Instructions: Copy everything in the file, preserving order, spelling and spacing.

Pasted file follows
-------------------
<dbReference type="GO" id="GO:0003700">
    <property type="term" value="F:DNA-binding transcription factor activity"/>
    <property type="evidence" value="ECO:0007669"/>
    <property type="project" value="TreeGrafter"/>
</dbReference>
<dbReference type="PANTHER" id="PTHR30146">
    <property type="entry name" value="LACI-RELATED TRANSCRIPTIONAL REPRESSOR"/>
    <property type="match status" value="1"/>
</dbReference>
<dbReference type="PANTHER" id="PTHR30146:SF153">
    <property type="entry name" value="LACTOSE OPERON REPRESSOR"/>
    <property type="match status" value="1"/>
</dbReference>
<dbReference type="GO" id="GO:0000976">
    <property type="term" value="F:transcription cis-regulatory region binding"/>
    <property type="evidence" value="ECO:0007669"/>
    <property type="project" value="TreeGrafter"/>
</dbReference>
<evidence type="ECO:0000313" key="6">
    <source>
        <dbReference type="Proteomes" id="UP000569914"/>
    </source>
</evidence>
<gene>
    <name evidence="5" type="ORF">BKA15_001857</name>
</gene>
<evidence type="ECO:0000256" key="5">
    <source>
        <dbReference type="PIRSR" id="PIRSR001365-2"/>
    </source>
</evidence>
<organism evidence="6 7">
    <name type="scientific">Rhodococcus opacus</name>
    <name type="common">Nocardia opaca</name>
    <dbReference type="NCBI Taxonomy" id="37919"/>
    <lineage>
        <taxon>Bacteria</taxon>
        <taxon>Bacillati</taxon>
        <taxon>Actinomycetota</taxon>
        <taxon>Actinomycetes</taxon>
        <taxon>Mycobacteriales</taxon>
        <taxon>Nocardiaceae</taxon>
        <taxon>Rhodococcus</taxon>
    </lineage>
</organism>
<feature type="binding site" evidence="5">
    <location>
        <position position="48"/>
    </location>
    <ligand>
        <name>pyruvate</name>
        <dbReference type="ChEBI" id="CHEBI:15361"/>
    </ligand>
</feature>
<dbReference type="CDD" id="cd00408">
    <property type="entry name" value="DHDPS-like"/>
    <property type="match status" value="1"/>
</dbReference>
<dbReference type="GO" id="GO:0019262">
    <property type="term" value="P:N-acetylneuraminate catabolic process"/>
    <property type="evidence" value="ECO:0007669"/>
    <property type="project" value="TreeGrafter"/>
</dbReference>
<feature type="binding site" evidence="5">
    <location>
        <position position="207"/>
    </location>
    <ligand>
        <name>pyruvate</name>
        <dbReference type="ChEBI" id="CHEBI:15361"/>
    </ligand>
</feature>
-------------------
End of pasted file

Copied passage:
<dbReference type="GO" id="GO:0003700">
    <property type="term" value="F:DNA-binding transcription factor activity"/>
    <property type="evidence" value="ECO:0007669"/>
    <property type="project" value="TreeGrafter"/>
</dbReference>
<dbReference type="PANTHER" id="PTHR30146">
    <property type="entry name" value="LACI-RELATED TRANSCRIPTIONAL REPRESSOR"/>
    <property type="match status" value="1"/>
</dbReference>
<dbReference type="PANTHER" id="PTHR30146:SF153">
    <property type="entry name" value="LACTOSE OPERON REPRESSOR"/>
    <property type="match status" value="1"/>
</dbReference>
<dbReference type="GO" id="GO:0000976">
    <property type="term" value="F:transcription cis-regulatory region binding"/>
    <property type="evidence" value="ECO:0007669"/>
    <property type="project" value="TreeGrafter"/>
</dbReference>
<evidence type="ECO:0000313" key="6">
    <source>
        <dbReference type="Proteomes" id="UP000569914"/>
    </source>
</evidence>
<gene>
    <name evidence="5" type="ORF">BKA15_001857</name>
</gene>
<evidence type="ECO:0000256" key="5">
    <source>
        <dbReference type="PIRSR" id="PIRSR001365-2"/>
    </source>
</evidence>
<organism evidence="6 7">
    <name type="scientific">Rhodococcus opacus</name>
    <name type="common">Nocardia opaca</name>
    <dbReference type="NCBI Taxonomy" id="37919"/>
    <lineage>
        <taxon>Bacteria</taxon>
        <taxon>Bacillati</taxon>
        <taxon>Actinomycetota</taxon>
        <taxon>Actinomycetes</taxon>
        <taxon>Mycobacteriales</taxon>
        <taxon>Nocardiaceae</taxon>
        <taxon>Rhodococcus</taxon>
    </lineage>
</organism>
<feature type="binding site" evidence="5">
    <location>
        <position position="48"/>
    </location>
    <ligand>
        <name>pyruvate</name>
        <dbReference type="ChEBI" id="CHEBI:15361"/>
    </ligand>
</feature>
<dbReference type="CDD" id="cd00408">
    <property type="entry name" value="DHDPS-like"/>
    <property type="match status" value="1"/>
</dbReference>
<dbReference type="GO" id="GO:0019262">
    <property type="term" value="P:N-acetylneuraminate catabolic process"/>
    <property type="evidence" value="ECO:0007669"/>
    <property type="project" value="TreeGrafter"/>
</dbReference>
<feature type="binding site" evidence="5">
    <location>
        <position position="207"/>
    </location>
    <ligand>
        <name>pyruvate</name>
        <dbReference type="ChEBI" id="CHEBI:15361"/>
    </ligand>
</feature>